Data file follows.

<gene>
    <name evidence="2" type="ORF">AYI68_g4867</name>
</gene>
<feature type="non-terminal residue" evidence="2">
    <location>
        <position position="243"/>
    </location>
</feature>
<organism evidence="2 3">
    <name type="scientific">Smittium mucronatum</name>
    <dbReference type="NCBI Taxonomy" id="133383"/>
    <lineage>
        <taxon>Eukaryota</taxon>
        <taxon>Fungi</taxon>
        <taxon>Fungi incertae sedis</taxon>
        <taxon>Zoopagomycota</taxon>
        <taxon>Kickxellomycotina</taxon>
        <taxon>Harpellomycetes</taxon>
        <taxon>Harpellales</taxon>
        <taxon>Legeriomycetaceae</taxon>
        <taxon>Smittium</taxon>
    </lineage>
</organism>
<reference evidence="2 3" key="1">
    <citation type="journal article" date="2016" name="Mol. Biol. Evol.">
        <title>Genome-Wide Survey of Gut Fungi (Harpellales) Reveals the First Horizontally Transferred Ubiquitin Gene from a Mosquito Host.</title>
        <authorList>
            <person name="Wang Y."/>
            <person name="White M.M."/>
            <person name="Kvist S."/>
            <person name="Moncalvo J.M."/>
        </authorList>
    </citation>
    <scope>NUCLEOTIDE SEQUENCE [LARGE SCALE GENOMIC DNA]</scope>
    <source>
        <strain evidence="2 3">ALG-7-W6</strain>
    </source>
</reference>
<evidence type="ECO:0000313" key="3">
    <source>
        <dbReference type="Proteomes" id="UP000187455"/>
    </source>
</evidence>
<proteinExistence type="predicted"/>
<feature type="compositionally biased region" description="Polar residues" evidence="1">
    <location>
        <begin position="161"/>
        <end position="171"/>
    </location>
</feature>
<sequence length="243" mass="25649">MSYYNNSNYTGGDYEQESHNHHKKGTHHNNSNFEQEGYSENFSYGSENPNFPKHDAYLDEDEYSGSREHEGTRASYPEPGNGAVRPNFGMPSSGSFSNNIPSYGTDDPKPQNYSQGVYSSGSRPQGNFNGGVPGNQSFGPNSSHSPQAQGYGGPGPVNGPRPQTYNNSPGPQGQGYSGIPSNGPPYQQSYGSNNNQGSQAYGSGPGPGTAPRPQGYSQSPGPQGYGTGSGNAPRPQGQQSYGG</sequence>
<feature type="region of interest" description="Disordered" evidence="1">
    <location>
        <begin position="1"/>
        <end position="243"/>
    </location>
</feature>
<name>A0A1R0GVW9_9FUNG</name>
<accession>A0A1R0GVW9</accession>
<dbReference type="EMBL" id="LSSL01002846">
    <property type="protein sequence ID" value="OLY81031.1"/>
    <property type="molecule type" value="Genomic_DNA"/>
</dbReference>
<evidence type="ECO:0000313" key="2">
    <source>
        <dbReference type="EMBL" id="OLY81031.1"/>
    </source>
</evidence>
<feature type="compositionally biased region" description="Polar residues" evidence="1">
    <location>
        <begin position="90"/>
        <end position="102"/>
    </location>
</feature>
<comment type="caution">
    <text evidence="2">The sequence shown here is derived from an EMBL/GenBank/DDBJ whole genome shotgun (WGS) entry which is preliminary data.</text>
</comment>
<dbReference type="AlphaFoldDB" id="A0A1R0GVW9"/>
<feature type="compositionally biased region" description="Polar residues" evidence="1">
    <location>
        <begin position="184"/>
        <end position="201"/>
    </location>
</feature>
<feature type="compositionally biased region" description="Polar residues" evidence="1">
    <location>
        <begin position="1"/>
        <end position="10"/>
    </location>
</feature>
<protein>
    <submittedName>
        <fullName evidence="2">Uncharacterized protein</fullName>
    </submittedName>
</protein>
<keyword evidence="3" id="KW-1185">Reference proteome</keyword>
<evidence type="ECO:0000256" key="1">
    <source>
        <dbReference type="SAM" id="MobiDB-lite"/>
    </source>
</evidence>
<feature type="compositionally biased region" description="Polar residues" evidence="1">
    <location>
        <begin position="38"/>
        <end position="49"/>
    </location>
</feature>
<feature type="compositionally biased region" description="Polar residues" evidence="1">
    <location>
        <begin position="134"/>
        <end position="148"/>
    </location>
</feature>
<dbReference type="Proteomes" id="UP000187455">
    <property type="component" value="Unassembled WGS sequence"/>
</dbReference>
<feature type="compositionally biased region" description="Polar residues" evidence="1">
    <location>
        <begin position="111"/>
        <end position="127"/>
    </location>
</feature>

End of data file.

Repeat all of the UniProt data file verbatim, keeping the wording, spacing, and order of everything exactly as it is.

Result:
<gene>
    <name evidence="2" type="ORF">AYI68_g4867</name>
</gene>
<feature type="non-terminal residue" evidence="2">
    <location>
        <position position="243"/>
    </location>
</feature>
<organism evidence="2 3">
    <name type="scientific">Smittium mucronatum</name>
    <dbReference type="NCBI Taxonomy" id="133383"/>
    <lineage>
        <taxon>Eukaryota</taxon>
        <taxon>Fungi</taxon>
        <taxon>Fungi incertae sedis</taxon>
        <taxon>Zoopagomycota</taxon>
        <taxon>Kickxellomycotina</taxon>
        <taxon>Harpellomycetes</taxon>
        <taxon>Harpellales</taxon>
        <taxon>Legeriomycetaceae</taxon>
        <taxon>Smittium</taxon>
    </lineage>
</organism>
<reference evidence="2 3" key="1">
    <citation type="journal article" date="2016" name="Mol. Biol. Evol.">
        <title>Genome-Wide Survey of Gut Fungi (Harpellales) Reveals the First Horizontally Transferred Ubiquitin Gene from a Mosquito Host.</title>
        <authorList>
            <person name="Wang Y."/>
            <person name="White M.M."/>
            <person name="Kvist S."/>
            <person name="Moncalvo J.M."/>
        </authorList>
    </citation>
    <scope>NUCLEOTIDE SEQUENCE [LARGE SCALE GENOMIC DNA]</scope>
    <source>
        <strain evidence="2 3">ALG-7-W6</strain>
    </source>
</reference>
<evidence type="ECO:0000313" key="3">
    <source>
        <dbReference type="Proteomes" id="UP000187455"/>
    </source>
</evidence>
<proteinExistence type="predicted"/>
<feature type="compositionally biased region" description="Polar residues" evidence="1">
    <location>
        <begin position="161"/>
        <end position="171"/>
    </location>
</feature>
<sequence length="243" mass="25649">MSYYNNSNYTGGDYEQESHNHHKKGTHHNNSNFEQEGYSENFSYGSENPNFPKHDAYLDEDEYSGSREHEGTRASYPEPGNGAVRPNFGMPSSGSFSNNIPSYGTDDPKPQNYSQGVYSSGSRPQGNFNGGVPGNQSFGPNSSHSPQAQGYGGPGPVNGPRPQTYNNSPGPQGQGYSGIPSNGPPYQQSYGSNNNQGSQAYGSGPGPGTAPRPQGYSQSPGPQGYGTGSGNAPRPQGQQSYGG</sequence>
<feature type="region of interest" description="Disordered" evidence="1">
    <location>
        <begin position="1"/>
        <end position="243"/>
    </location>
</feature>
<name>A0A1R0GVW9_9FUNG</name>
<accession>A0A1R0GVW9</accession>
<dbReference type="EMBL" id="LSSL01002846">
    <property type="protein sequence ID" value="OLY81031.1"/>
    <property type="molecule type" value="Genomic_DNA"/>
</dbReference>
<evidence type="ECO:0000313" key="2">
    <source>
        <dbReference type="EMBL" id="OLY81031.1"/>
    </source>
</evidence>
<feature type="compositionally biased region" description="Polar residues" evidence="1">
    <location>
        <begin position="90"/>
        <end position="102"/>
    </location>
</feature>
<comment type="caution">
    <text evidence="2">The sequence shown here is derived from an EMBL/GenBank/DDBJ whole genome shotgun (WGS) entry which is preliminary data.</text>
</comment>
<dbReference type="AlphaFoldDB" id="A0A1R0GVW9"/>
<feature type="compositionally biased region" description="Polar residues" evidence="1">
    <location>
        <begin position="184"/>
        <end position="201"/>
    </location>
</feature>
<feature type="compositionally biased region" description="Polar residues" evidence="1">
    <location>
        <begin position="1"/>
        <end position="10"/>
    </location>
</feature>
<protein>
    <submittedName>
        <fullName evidence="2">Uncharacterized protein</fullName>
    </submittedName>
</protein>
<keyword evidence="3" id="KW-1185">Reference proteome</keyword>
<evidence type="ECO:0000256" key="1">
    <source>
        <dbReference type="SAM" id="MobiDB-lite"/>
    </source>
</evidence>
<feature type="compositionally biased region" description="Polar residues" evidence="1">
    <location>
        <begin position="38"/>
        <end position="49"/>
    </location>
</feature>
<feature type="compositionally biased region" description="Polar residues" evidence="1">
    <location>
        <begin position="134"/>
        <end position="148"/>
    </location>
</feature>
<dbReference type="Proteomes" id="UP000187455">
    <property type="component" value="Unassembled WGS sequence"/>
</dbReference>
<feature type="compositionally biased region" description="Polar residues" evidence="1">
    <location>
        <begin position="111"/>
        <end position="127"/>
    </location>
</feature>